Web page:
Clean and organized for reassembly! How many carb rebuilders take this kind of care, take the time to do it right, and not rush through tying to do 30-50 carb sets in a month? Think maybe it makes a difference in the outcome? You know it does. How many carb rebuilders know how to check and why, for carb body wear, especially on these old zinc based SOHC carbs? Not as many as you think. How many will take the time even if they do know? Packing and shipping is just as important as the rebuild, if you want to protect and preserve the carbs and the work that went into them. You can tell the amount of care by how something is shipped. In many ways it comes down to this -- is the rebuilder proud to put his name on his work? Well, is he? Look me up at www.motorcycleproject.com and go here for a much shorter three point summary of what makes The Motorcycle Project unique. And thank you for considering The Motorcycle Project!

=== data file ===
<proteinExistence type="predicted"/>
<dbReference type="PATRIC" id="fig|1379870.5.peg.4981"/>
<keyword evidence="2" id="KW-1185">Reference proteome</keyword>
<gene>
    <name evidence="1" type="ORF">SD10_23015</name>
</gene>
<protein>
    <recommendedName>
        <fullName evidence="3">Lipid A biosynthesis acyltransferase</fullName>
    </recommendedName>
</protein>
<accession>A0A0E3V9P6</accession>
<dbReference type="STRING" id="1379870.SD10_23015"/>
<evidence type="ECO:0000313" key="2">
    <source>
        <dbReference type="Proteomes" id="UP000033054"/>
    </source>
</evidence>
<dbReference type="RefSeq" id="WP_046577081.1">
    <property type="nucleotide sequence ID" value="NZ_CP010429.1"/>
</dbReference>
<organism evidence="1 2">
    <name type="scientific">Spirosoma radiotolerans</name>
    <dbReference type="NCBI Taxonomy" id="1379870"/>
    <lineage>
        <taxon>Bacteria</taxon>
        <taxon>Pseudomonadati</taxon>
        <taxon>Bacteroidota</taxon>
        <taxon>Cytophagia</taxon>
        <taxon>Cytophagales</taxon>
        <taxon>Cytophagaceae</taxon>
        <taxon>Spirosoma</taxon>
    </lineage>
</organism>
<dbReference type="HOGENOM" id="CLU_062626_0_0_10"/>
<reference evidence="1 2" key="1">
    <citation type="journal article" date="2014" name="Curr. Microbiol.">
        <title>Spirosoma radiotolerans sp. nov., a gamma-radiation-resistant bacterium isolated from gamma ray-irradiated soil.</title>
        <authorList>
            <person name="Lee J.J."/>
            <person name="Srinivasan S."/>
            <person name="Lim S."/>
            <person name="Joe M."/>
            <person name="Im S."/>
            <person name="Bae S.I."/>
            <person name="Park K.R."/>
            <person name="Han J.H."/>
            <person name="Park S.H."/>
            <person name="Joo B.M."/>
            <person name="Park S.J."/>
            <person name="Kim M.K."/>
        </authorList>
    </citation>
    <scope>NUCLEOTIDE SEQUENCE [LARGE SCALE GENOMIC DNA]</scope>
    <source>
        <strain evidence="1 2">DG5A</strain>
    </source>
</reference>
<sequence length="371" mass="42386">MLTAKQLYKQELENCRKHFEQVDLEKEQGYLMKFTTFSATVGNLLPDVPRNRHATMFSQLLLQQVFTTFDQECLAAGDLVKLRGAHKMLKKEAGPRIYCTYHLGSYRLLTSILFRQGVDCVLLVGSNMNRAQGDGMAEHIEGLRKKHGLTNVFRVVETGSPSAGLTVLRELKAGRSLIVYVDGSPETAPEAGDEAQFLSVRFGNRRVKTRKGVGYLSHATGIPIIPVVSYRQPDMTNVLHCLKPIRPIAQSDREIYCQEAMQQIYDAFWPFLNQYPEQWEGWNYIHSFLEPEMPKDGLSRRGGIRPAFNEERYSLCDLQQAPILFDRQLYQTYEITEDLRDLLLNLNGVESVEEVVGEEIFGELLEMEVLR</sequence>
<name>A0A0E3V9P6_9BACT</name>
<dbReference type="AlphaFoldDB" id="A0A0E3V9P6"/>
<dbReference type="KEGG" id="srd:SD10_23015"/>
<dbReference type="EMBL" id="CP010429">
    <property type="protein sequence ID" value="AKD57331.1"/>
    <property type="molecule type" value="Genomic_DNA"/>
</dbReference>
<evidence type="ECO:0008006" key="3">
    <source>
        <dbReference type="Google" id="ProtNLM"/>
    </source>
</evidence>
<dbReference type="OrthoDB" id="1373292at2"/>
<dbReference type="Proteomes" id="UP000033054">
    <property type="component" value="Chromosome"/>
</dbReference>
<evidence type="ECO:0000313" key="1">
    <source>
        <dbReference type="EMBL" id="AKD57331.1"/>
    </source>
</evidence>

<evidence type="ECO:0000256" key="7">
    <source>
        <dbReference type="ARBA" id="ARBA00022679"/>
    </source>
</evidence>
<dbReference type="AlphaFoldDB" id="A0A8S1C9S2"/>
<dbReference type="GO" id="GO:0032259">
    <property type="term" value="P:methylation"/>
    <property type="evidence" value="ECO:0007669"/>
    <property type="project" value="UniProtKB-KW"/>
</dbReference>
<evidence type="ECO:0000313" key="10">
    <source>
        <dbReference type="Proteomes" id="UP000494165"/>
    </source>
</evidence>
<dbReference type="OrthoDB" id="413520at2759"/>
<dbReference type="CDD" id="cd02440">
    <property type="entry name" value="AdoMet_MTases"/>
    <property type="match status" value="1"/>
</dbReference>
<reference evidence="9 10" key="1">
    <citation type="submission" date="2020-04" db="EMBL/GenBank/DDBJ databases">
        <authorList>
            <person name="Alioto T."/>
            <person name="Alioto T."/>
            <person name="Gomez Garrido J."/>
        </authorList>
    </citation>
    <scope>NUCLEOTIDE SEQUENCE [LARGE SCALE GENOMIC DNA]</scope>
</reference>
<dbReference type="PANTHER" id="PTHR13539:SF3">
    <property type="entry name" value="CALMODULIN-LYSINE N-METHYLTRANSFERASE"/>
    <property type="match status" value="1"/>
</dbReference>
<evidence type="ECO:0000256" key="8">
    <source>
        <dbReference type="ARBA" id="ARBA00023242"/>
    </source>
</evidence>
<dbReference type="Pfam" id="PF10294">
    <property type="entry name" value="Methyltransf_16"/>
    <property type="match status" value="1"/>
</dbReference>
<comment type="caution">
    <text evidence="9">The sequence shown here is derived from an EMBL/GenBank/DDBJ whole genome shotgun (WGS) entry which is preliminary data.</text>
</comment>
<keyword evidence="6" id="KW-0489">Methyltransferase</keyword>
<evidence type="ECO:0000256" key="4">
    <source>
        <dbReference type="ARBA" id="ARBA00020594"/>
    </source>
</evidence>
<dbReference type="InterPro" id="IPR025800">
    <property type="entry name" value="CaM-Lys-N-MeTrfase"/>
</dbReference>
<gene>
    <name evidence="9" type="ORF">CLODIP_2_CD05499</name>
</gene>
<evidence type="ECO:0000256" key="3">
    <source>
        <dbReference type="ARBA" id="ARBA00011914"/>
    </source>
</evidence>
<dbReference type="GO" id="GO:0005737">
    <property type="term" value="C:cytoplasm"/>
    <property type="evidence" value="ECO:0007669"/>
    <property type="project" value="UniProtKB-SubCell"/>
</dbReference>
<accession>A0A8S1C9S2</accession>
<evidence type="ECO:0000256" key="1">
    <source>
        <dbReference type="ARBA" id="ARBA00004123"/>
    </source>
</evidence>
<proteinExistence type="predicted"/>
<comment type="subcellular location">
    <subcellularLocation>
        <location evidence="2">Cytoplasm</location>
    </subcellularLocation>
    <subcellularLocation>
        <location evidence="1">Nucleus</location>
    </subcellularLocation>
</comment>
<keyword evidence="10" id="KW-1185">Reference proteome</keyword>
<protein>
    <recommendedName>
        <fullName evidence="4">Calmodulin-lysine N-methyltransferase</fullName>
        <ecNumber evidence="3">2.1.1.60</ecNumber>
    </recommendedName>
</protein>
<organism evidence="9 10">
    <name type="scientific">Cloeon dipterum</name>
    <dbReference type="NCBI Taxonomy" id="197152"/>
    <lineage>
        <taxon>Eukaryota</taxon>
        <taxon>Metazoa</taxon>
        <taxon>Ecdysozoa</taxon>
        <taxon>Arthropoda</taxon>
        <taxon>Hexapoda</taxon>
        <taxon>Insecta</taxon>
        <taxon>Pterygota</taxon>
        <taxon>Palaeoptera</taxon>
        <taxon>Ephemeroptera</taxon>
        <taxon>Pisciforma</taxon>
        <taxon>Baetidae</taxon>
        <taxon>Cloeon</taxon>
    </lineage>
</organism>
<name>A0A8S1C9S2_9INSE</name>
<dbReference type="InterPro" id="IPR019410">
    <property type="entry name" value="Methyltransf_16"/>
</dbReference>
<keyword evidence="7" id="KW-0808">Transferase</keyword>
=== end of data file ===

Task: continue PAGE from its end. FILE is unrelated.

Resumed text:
Email me
© 1996-2016 Mike Nixon